New Homes in Newcastle
New Homes in Newcastle
Welcome to Newcastle
From museums to art galleries, play parks and historic sites, Newcastle is a vibrant city often referred to as the capital or the North East. If you’re looking for a place to live with lots of great amenities and cultural attractions, along with excellent transport links, a new home in Newcastle could tick all the right boxes for you.
A quick history
Newcastle dates back to Norman times, when a fort and bridge were built along the River Tyne. A town grew around the castle, and during the war between the Scots and the English, the area flourished as travelling soldiers brought wealth to the town.
In the Middle Ages, Newcastle became a port exporting coal, lead and wool. The city’s first ship was built in the late 13th century, while other industries included rope and leather making. Walls were built around the town at this time, but were later demolished in the late 18th century.
By the early 17th century, Newcastle was one of the biggest and most important towns in the country. The Parliamentarians invaded during the English Civil War, and the Royalists surrendered the city in 1644. The city centre was rebuilt between 1825 and 1840, and many parts, including Grainger Town, were named after the people responsible. The railway line between Newcastle and Carlisle was opened in the 1830s, and the city was connected to London by rail in the mid-19th century.
Business and industry
Newcastle’s traditional industries, including coal and wool, declined in the 20th century, but today the city is home to a wide range of businesses across many different sectors. Major employers in and around the city include Newcastle University, Newcastle City Council, Grainger Games, the Go-Ahead Group, Greggs, BAE Systems, Accenture, British Airways and the Inland Revenue.
Things to do in the area
If you enjoy a little retail therapy, there are lots of places to go shopping in the city, from Northumberland Street to Eldon Square Shopping Centre. After browsing the shops, you can go for a meal at Newcastle Quayside along the banks of the River Tyne.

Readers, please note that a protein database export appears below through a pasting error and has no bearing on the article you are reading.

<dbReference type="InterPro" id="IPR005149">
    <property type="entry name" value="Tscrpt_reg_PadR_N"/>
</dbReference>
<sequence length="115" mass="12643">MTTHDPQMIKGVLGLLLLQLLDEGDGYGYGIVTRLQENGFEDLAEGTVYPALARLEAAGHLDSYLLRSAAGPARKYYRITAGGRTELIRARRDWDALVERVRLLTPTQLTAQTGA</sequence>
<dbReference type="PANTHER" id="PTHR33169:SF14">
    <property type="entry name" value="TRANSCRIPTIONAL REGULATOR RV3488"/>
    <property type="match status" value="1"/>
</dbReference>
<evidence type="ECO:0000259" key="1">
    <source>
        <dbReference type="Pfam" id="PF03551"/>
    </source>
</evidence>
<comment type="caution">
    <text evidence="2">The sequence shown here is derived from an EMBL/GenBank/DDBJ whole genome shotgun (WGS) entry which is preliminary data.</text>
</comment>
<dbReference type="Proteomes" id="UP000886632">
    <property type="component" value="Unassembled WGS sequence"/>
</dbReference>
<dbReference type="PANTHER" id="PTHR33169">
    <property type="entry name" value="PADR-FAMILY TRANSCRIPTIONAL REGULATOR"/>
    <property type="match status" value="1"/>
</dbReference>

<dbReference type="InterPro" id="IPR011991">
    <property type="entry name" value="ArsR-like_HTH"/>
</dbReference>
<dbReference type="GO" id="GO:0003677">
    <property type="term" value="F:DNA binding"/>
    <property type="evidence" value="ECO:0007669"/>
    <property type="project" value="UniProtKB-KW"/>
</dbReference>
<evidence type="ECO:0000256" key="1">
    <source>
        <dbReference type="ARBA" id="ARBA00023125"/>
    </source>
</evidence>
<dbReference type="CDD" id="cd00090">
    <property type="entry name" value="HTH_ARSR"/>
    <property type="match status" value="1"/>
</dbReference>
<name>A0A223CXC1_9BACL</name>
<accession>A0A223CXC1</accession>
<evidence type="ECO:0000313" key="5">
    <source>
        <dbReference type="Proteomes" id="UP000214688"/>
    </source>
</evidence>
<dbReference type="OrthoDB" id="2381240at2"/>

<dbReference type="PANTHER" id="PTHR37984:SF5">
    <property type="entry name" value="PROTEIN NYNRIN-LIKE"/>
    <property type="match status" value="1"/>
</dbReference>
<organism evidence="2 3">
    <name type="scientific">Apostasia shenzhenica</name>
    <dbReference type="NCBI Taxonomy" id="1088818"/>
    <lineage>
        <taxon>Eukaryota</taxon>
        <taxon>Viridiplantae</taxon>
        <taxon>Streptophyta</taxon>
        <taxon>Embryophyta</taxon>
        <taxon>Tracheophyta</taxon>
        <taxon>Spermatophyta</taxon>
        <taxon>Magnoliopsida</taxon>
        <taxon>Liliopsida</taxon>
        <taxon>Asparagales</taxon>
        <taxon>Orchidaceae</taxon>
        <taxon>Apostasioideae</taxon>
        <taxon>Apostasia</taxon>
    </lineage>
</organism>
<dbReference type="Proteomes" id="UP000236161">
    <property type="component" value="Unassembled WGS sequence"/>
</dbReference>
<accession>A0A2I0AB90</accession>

For history fans, there are lots of museums in the city including the Great North Museum, the Discovery Museum and Seven Stories children’s book museum. If you’re moving to the area with children, family-friendly attractions include the Life Science Centre, the BBC Newcastle tour and the Laing Art Gallery.
If you follow sports, you can watch Newcastle United play at St James’ Park or cheer on the Newcastle Eagles basketball team at Sport Central. Other places of interest in the city include Theatre Royal, Gosforth Park and the Baltic Centre for Contemporary Art.
Travel and commuting
Whether you’re commuting for work or travelling to see friends and family, Newcastle is well connected by road, rail and air. Gateshead is only five minutes from Newcastle city centre on the Tyne & Wear metro, while Sunderland can be reached in 20 minutes.
If you’re travelling to London, one of the easiest ways to get there is by train which takes three hours from Newcastle to King’s Cross. By rail, Edinburgh is one hour 45 minutes away, while Leeds can be reached in one hour 30 minutes.
When it’s holiday time, Newcastle International Airport is just north of the city centre, either 10 minutes by car or 25 minutes by metro.